Appearing On 'Shark Tank' Got Video App Cycloramic 100,000 Downloads In An Hour

Cycloramic Shark Tank Bruno FrancoisCourtesy of CycloramicBruno Fran├žois pitches Cycloramic on ‘Shark Tank.’

Bruno François, the creator of hands-free video app Cycloramic, went on “Shark Tank” seeking $US90,000 in exchange for 5% of his company. What he got was much, much better.

Within an hour of his segment airing on ABC’s hit pitch show on Friday, Francois’s app was downloaded more than 100,000 times. The two versions of Cycloramic vaulted from No. 800 and No. 220 in the App Store to No. 2 and No. 1, respectively. In that first hour, the company made roughly $US200,000.

“I never would have imagined the impact that ‘Shark Tank’ had on the downloads and the website,” François told Business Insider in an email.

The sudden spike in demand and sales that Cycloramic saw immediately after its segment ran isn’t rare for businesses that appear on the show. It’s a phenomenon that experts are increasingly terming the “Shark Tank effect.” Some estimate that a slot on the show could be worth as much as $4 million to $US5 million in free marketing exposure, particularly if the finicky Sharks take a liking to the product.

That certainly was the case for François, who landed an offer from all five of the show’s celebrity investors.
His iPhone video app uses the device’s vibrations to spin the phone in a circle — allowing users to take 360-degree videos, hands free. Cycloramic also has a sister app that lets iPhone users take hands-free selfies.

Shark tank cycloramic appYouTubeCycloramic uses an iPhone’s vibrations to spin the device and take 360-degree videos.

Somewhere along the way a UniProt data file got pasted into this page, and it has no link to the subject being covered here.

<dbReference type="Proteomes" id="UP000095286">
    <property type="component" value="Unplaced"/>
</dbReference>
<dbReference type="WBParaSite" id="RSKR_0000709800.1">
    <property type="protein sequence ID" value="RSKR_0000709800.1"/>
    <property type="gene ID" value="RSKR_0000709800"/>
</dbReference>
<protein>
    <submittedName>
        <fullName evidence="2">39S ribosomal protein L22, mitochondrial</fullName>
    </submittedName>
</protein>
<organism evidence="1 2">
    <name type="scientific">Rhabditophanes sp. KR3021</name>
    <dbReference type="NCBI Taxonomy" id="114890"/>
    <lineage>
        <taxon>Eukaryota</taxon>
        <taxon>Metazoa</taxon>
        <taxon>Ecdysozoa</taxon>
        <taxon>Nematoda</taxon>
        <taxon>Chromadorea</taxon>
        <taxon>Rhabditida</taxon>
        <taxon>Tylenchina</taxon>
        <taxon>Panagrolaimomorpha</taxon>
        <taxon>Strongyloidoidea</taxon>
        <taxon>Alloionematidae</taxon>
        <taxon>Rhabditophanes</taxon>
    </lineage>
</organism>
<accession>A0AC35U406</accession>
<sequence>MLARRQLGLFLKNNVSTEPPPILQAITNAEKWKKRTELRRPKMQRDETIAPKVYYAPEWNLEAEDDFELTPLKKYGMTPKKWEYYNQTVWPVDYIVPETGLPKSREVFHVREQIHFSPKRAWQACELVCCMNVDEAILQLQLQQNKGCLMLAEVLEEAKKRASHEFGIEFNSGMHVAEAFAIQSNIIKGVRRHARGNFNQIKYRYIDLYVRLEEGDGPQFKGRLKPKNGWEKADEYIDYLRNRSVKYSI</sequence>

At one point during the negotiations, Dallas Maverick’s owner Mark Cuban offered up $US1 million. François rejected that offer because it was “too much equity to give up,” but negotiated a $US500,000 deal with Cuban that gave his company a $US3 million valuation.

The “Shark Tank” effect may be worth the effort, but it is hard won. François says he first auditioned for “Shark Tank” in April of last year after a five-hour wait outside the Fox Theatre in Atlanta. After hearing nothing for months, he was invited to Los Angeles over the summer to do a last trial pitch to the producers and then finally tape his segment.

Even after all that, though, François had no guarantee that his footage or Cycloramic would ever make it on the air. “I was going to be notified if the show would air three weeks before the show time,” he told Business Insider. “I was not even guaranteed, and it is independent of whether or not you make a deal.”

All his time could have gone to waste. But instead, François won the “Shark Tank” lottery and secured air time. And the evidence of his success is clear.

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